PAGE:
The Organic Modern look is accomplished with William Morris-inspired patterns on walls, floors, draperies and furnishings; the Frank Lloyd Wright look of mostly hand-woven textures with some surprisingly bright colors amid the earthy palette; or the now-famous Stickley-style of Mission furniture, with its straight lines of oak with leather seats. This look seeks wall and floor textures that are real and natural such as tile and wood in rich, mellow tones that create the look of years of tender loving care and enjoyment, even if the interior is new. *Environmental/Country/Ethnic-not surprisingly lumped together because the floor and wall textures can cross over so beautifully. These are very real, very earthy interiors with broad plank floors, ethnic rugs (from any of dozens of places around the globe) and natural fiber rugs.
Walls can be simply textured-grass cloth, denim, corduroy or chambray-rough and deep or subtle and sophisticated. Ethnic, tribal, abstract or geometric patterns on the wall may give this interior a masculine feel.
• Eclectic-one-of-a-kind interiors. Every furnishing element is selected for its individual beauty and intrigue and none are from the same period so no theme can be clearly identified.
The key to success is to pay close attention to the application of the Principles of Design: proportion and scale, balance, rhythm, emphasis and harmony and of the Elements of Design: space, light, color, form, mass, pattern and texture. When carefully crafted to achieve a sense of rightness, an eclectic interior can be a delightful experience.
In addition to the general categories above are new ways of decorating involving nouveau rules. Simply, it is to combine elements from categories in a way that creates sometimes surprising but always interesting and delightful. For example, in a traditional interior an environmental rug or mat may be used as a floor covering. In an upscale country setting very traditional treatments may be seen side-by-side with a rustic, ethnic piece.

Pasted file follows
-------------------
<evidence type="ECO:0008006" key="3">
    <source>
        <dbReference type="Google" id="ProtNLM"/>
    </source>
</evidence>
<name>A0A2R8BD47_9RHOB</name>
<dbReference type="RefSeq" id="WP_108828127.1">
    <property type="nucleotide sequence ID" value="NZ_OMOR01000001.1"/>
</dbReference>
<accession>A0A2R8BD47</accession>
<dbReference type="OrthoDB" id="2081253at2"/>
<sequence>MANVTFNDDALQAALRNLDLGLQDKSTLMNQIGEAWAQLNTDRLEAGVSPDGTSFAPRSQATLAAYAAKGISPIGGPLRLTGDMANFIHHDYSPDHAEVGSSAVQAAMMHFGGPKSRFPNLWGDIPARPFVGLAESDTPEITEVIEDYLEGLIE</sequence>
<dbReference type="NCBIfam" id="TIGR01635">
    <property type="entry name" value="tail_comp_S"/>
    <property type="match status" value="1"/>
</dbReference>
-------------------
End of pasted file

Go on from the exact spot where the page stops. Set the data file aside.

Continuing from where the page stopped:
However, there is an overall sense of theme to a nouveau interior, unlike the eclectic interior, which defies categorization. The nouveau interior may have a fun or unusual theme, or an unexpected twist for the sake of interest, practicality or economy.
Beauty is the final consideration in coordinating wall and flooring coverings. Aesthetics, or beauty as seen in the eye of the beholder, is based on three timeless elements: pattern, color and texture. Rules of these three elements are extensive, and the topic of another article, but one sure rule is to ask questions, such as:
• Of pattern: Do the patterns coordinate and is the scale harmonious and not conflicting?
• Of color: Are the colors interrelated and give depth, interest, clarity and continuity to the interior?
• Of texture: Do the visual and tactile textures evoke the feelings I am trying to achieve in this interior, and do they support the pattern and color in order to create a harmonious interior?
A word of caution: Remember the danger in selecting from a small sample then being surprised and perhaps disappointed with the results. Try to obtain the largest samples possible and try them out under different lighting circumstances. Remember, colors intensify and darken in large quantity and pattern becomes stronger, more aggressive or repetitive in larger areas.
Karla J. Nielson, Allied ASID, WCAA, is assistant professor of design at Brigham Young University. She is a practicing interior designer and has authored several books including Window Treatments and Understanding Fabrics. Nielson is a regular correspondent for Draperies & Window Coverings addressing the areas of fashion, education and merchandising.